Certain that there were worse ways to spend a cold winter night than slumped over a bar drinking vodka in a seedy little joint where no one gives a damn about you or your story, I found a place I hoped might support that theory, settled in and had a few drinks.

I remembered better times, as people in bars tend to do, but soon focused on one particularly beautiful summer day. The day everything fell to pieces, and when I first came to understand there were two realities in this world. Things were still good when it all went down. Or maybe it was just easier to remember it that way. I was happy, successful and content. I’d spent the afternoon relaxing on the patio, enjoying the sun and reading a nonfiction account of a diving expedition gone wrong in the Indian Ocean. The harrowing struggle for survival of the two divers involved was riveting, and while I’d never been diving myself, the concept had always intrigued me. A hardcover I’d found in the discount bin at the local bookstore, it was a fascinating tale of two men, their lives, dreams and friendship. One man, the author, survived the ordeal. The other, his friend, did not. But in the end the book was really a celebration of life, of
being alive
, a study in how even when faced with horribly traumatic situations, some human beings have it in them to rise, to ascend those dark waters to the promise of light lingering just beyond the surface. I’d once believed I was that kind of man. Had you asked me, I’d have assured you I always landed on my feet and managed to find the good in others and in life. I was tough as granite and had the track record to prove it. Nothing could break me, or my spirit.

I was wrong.

That day turned out to be the final act in a play I had no idea I was a part of. Far as I knew, my life was going along just fine. My wife Jenna and I had nestled comfortably into middle age. We were happily married (and had been for twenty years), successful professionally and had a great brownstone with a garden and patio all our own. While we weren’t rich by any stretch of the imagination, we were comfortable and financially secure, and as I approached fifty I felt I’d reached a station in life where I could finally sit back, relax, and maybe even coast a bit. In the past Jenna and I had some problems with things we should never have been playing around with, addictions that began in college, and within a few short years it had nearly ruined us. But we’d kicked those demons years ago and turned it around even before we’d been married. While the danger of falling back into such things was always a looming danger for addicts like us, we’d done remarkably well, and those problems seemed so far in the past that I often wondered if they’d ever existed at all.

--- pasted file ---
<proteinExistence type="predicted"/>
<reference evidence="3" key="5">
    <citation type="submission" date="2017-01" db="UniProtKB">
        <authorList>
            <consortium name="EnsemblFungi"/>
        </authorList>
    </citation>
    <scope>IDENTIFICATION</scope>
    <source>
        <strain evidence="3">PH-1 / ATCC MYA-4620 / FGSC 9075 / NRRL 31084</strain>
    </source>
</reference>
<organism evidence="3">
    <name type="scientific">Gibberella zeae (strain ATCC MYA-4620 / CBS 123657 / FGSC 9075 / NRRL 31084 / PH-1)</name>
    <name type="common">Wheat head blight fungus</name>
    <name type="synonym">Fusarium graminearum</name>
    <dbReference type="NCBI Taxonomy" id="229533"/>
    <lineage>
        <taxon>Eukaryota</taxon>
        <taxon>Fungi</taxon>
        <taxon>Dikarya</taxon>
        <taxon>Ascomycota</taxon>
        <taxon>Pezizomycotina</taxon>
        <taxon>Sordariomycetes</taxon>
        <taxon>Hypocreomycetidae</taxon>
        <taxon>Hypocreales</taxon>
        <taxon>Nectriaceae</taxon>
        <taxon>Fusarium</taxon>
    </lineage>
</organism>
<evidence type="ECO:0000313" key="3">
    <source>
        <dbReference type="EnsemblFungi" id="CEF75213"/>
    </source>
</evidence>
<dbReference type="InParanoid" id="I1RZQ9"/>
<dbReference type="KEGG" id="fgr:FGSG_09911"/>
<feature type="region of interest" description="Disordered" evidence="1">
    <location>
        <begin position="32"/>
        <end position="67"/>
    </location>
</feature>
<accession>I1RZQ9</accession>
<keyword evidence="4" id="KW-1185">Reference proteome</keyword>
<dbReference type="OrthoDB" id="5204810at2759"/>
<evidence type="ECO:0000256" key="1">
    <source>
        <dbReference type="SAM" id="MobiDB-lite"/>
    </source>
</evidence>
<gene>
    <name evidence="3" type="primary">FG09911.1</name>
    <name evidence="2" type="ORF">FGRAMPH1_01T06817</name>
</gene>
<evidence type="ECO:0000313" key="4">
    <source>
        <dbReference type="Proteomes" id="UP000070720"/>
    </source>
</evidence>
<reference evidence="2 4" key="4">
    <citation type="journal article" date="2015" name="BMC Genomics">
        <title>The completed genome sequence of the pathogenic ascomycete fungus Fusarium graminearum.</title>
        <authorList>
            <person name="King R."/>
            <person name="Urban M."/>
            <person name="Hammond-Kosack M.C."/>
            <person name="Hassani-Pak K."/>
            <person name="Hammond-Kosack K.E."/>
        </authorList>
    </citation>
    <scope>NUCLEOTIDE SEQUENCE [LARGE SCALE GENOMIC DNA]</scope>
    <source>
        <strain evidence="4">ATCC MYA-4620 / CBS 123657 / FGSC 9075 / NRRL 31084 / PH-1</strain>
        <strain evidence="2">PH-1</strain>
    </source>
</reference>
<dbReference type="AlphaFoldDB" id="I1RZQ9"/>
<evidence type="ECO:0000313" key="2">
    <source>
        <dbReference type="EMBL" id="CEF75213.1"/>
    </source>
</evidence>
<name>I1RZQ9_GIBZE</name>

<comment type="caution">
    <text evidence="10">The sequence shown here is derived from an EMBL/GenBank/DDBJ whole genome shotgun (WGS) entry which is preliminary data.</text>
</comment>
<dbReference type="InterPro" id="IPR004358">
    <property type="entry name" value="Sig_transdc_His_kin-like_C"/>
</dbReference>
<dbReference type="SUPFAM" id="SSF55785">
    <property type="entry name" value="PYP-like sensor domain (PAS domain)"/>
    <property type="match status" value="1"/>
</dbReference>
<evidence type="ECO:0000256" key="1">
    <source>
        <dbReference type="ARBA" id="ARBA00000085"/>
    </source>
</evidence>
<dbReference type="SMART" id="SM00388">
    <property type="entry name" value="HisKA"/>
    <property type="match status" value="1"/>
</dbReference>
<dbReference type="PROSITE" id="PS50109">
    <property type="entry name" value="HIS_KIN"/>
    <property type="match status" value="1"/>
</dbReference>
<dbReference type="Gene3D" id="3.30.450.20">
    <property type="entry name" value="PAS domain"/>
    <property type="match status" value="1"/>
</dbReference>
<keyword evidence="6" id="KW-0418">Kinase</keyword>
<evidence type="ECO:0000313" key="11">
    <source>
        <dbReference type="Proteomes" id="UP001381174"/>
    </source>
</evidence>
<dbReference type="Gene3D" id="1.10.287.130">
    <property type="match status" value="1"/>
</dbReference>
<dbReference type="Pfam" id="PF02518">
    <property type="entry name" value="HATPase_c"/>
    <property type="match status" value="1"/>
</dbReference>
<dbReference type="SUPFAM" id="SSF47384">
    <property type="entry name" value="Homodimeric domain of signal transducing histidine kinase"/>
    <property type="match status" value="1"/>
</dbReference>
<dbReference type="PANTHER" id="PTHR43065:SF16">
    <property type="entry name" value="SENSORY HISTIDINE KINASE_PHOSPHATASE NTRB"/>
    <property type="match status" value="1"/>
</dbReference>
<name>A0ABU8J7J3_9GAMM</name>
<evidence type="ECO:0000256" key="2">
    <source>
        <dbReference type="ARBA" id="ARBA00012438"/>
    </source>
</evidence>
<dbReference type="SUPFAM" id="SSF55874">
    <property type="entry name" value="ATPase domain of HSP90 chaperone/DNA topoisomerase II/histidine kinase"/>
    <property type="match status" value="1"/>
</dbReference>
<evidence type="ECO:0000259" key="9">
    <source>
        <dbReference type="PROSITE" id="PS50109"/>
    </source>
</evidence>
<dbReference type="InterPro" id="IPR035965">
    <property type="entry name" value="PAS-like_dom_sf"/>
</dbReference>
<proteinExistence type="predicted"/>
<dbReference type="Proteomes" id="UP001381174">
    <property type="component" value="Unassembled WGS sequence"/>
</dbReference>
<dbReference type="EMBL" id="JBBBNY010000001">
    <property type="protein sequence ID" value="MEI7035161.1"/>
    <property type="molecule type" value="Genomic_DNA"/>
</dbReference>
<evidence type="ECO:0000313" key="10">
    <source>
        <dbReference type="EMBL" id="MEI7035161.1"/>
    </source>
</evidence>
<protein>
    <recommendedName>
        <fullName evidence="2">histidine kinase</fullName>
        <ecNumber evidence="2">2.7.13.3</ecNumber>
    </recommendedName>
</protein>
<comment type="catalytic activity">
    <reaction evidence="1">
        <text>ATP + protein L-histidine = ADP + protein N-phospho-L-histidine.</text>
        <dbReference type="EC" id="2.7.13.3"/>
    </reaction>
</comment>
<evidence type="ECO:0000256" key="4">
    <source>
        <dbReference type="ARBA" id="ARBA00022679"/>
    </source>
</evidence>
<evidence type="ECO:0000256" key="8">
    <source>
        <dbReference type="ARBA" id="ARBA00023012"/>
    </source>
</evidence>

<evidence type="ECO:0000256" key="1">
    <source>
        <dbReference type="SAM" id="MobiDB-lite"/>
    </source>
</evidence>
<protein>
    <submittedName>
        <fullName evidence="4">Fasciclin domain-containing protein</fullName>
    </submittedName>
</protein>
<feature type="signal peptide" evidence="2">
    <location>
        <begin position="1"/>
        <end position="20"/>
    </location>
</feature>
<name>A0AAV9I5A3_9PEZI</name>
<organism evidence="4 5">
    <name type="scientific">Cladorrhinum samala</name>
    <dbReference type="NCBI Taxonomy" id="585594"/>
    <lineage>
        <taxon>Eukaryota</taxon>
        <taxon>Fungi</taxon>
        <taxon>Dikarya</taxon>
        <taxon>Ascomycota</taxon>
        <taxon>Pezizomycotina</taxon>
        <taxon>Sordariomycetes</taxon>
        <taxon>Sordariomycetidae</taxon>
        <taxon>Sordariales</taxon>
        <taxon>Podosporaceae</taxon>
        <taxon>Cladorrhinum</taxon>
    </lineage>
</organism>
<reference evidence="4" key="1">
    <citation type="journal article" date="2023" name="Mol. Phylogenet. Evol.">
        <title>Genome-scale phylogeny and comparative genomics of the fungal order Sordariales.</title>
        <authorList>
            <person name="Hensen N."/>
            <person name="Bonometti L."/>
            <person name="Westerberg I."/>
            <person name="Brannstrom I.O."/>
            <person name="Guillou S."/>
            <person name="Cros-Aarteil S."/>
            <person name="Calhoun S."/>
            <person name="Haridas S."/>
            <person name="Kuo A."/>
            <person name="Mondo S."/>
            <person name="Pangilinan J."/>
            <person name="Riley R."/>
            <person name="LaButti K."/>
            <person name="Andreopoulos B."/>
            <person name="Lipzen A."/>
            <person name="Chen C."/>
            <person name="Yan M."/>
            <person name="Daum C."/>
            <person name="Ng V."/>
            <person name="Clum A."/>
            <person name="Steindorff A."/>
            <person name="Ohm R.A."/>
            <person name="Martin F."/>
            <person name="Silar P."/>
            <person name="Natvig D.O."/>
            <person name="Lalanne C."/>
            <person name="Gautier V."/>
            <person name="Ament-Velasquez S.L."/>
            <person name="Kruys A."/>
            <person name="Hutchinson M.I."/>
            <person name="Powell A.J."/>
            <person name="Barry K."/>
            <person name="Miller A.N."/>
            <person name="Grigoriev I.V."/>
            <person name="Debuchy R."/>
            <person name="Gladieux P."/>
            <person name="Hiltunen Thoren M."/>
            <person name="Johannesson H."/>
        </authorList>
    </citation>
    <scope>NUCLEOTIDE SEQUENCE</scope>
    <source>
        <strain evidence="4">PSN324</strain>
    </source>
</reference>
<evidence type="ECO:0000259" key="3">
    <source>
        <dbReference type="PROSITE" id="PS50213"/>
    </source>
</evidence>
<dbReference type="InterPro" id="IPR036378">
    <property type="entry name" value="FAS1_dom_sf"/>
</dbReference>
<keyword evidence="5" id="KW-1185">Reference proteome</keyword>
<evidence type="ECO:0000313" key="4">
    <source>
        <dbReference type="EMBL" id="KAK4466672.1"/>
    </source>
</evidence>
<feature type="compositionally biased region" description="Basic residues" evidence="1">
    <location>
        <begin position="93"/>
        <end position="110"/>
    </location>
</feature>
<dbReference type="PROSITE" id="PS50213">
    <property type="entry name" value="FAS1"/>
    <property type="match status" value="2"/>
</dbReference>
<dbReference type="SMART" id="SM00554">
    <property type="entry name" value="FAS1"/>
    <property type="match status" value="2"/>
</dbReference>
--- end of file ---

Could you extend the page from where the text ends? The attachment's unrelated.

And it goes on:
I didn’t know it then, but I was already condemned, already dead. Nothing had been stolen from me. I’d given it away long before. It’s just that sometimes when you’re in the moment, in the dark, memories don’t always line up as they really were, or play out the way they should.

That night Jenna and I had a cookout in the garden, just the two of us, hamburgers on the grill and a freshly tossed salad. After dinner we stayed out on the patio, split a bottle of wine, chatted and watched the sun go down. She told me how happy she was and how much she loved me, and I told her the same. It was wonderful. Eventually we went inside, cuddled up on the couch, watched Audrey Hepburn and Cary Grant in
, then turned in for the night.

I awakened an hour or so later, shaken and racked with the sensation that something was not quite right. At first, as I lay in darkness staring at the ceiling and listening to the silence of the apartment, I wondered if perhaps I’d had a bad dream. But I had no recollection of any such thing, only the distinct impression that I’d been wrenched from sleep by instinct rather than nightmares. It almost felt as if I’d forgotten something terribly important, something just beyond my reach. The usual steady cadence of Jenna’s faint breathing was absent, so I reached for her. She wasn’t there. I lay there a while and considered the possibilities. It wasn’t unusual for Jenna to get up in the middle of the night for a drink of water or a snack, so I listened more intently. Though she kept the volume low so as not to disturb me, she always turned the television on if she planned to be up for any amount of time. She was afraid of the dark, had been ever since I’d known her. As a very young child she’d once been locked in a dark closet by a sadistic babysitter and had suffered such fears ever since. As my ears tuned into the subtle sounds of night, I made out the soft drone of someone’s voice. It was not the television. Even in soft near-whispers and at what was a considerable distance, I recognized the voice as Jenna’s.

I rolled over, groggily slid my eyeglasses from the nightstand and slipped them on. The digital numbers displayed on the face of the alarm clock blended into focus. 3:33.

I sat up, stifling a yawn, and swung my feet around to the floor. I sat there a moment, slumped over and still hazy. Every few seconds I could hear Jenna’s voice but nothing in response, which likely meant she was talking on the phone. Had there been an incoming call I’d have heard it, and apart from a family emergency, I could think of no good reason for her to be carrying on a conversation at such an hour.

With equal parts confusion and apprehension, I pushed myself to my feet and toddled out into the hallway. Like some barefoot, bare-chested assassin in cotton shorts, I stealthily crept along the short hallway until I reached the head of the stairs. I hesitated a moment and listened some more. Jenna’s voice was clearer now, and I could tell from the inflection she was attempting to speak as quietly as possible, but I still couldn’t make out anything she was saying. I peered down into the shadows and darkness below. From the way the shadows had formed around the base of the staircase, it appeared the only light on downstairs was the lamp next to the coffee table in the den. That meant Jenna was either talking on the cordless down there or using her cell.

BOOK: Apartment Seven
10.97Mb size Format: txt, pdf, ePub